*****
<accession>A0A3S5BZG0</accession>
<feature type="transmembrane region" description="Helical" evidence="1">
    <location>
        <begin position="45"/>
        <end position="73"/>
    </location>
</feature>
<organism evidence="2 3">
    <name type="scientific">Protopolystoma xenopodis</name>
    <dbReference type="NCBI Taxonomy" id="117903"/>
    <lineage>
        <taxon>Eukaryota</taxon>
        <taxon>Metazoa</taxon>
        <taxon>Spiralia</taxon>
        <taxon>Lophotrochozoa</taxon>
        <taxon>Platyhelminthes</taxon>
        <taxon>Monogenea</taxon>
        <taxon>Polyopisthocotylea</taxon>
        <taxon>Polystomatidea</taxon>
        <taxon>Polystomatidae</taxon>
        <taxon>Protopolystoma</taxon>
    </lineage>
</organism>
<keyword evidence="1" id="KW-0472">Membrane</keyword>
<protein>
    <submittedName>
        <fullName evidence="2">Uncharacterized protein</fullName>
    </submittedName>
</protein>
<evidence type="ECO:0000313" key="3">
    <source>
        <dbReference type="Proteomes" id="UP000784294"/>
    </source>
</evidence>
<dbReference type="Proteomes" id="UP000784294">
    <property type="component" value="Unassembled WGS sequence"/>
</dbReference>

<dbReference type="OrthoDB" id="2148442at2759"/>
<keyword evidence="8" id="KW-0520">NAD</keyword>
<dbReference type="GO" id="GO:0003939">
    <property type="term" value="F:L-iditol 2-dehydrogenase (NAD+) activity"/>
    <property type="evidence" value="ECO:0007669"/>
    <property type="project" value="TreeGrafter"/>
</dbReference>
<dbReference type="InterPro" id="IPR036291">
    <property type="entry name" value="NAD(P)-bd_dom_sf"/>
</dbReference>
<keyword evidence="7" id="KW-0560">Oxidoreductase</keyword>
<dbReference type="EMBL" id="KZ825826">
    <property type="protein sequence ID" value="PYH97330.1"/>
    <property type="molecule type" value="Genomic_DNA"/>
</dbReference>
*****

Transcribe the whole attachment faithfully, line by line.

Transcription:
<accession>A0A3S5BZG0</accession>
<feature type="transmembrane region" description="Helical" evidence="1">
    <location>
        <begin position="45"/>
        <end position="73"/>
    </location>
</feature>
<organism evidence="2 3">
    <name type="scientific">Protopolystoma xenopodis</name>
    <dbReference type="NCBI Taxonomy" id="117903"/>
    <lineage>
        <taxon>Eukaryota</taxon>
        <taxon>Metazoa</taxon>
        <taxon>Spiralia</taxon>
        <taxon>Lophotrochozoa</taxon>
        <taxon>Platyhelminthes</taxon>
        <taxon>Monogenea</taxon>
        <taxon>Polyopisthocotylea</taxon>
        <taxon>Polystomatidea</taxon>
        <taxon>Polystomatidae</taxon>
        <taxon>Protopolystoma</taxon>
    </lineage>
</organism>
<keyword evidence="1" id="KW-0472">Membrane</keyword>
<protein>
    <submittedName>
        <fullName evidence="2">Uncharacterized protein</fullName>
    </submittedName>
</protein>
<evidence type="ECO:0000313" key="3">
    <source>
        <dbReference type="Proteomes" id="UP000784294"/>
    </source>
</evidence>
<dbReference type="Proteomes" id="UP000784294">
    <property type="component" value="Unassembled WGS sequence"/>
</dbReference>

<dbReference type="OrthoDB" id="2148442at2759"/>
<keyword evidence="8" id="KW-0520">NAD</keyword>
<dbReference type="GO" id="GO:0003939">
    <property type="term" value="F:L-iditol 2-dehydrogenase (NAD+) activity"/>
    <property type="evidence" value="ECO:0007669"/>
    <property type="project" value="TreeGrafter"/>
</dbReference>
<dbReference type="InterPro" id="IPR036291">
    <property type="entry name" value="NAD(P)-bd_dom_sf"/>
</dbReference>
<keyword evidence="7" id="KW-0560">Oxidoreductase</keyword>
<dbReference type="EMBL" id="KZ825826">
    <property type="protein sequence ID" value="PYH97330.1"/>
    <property type="molecule type" value="Genomic_DNA"/>
</dbReference>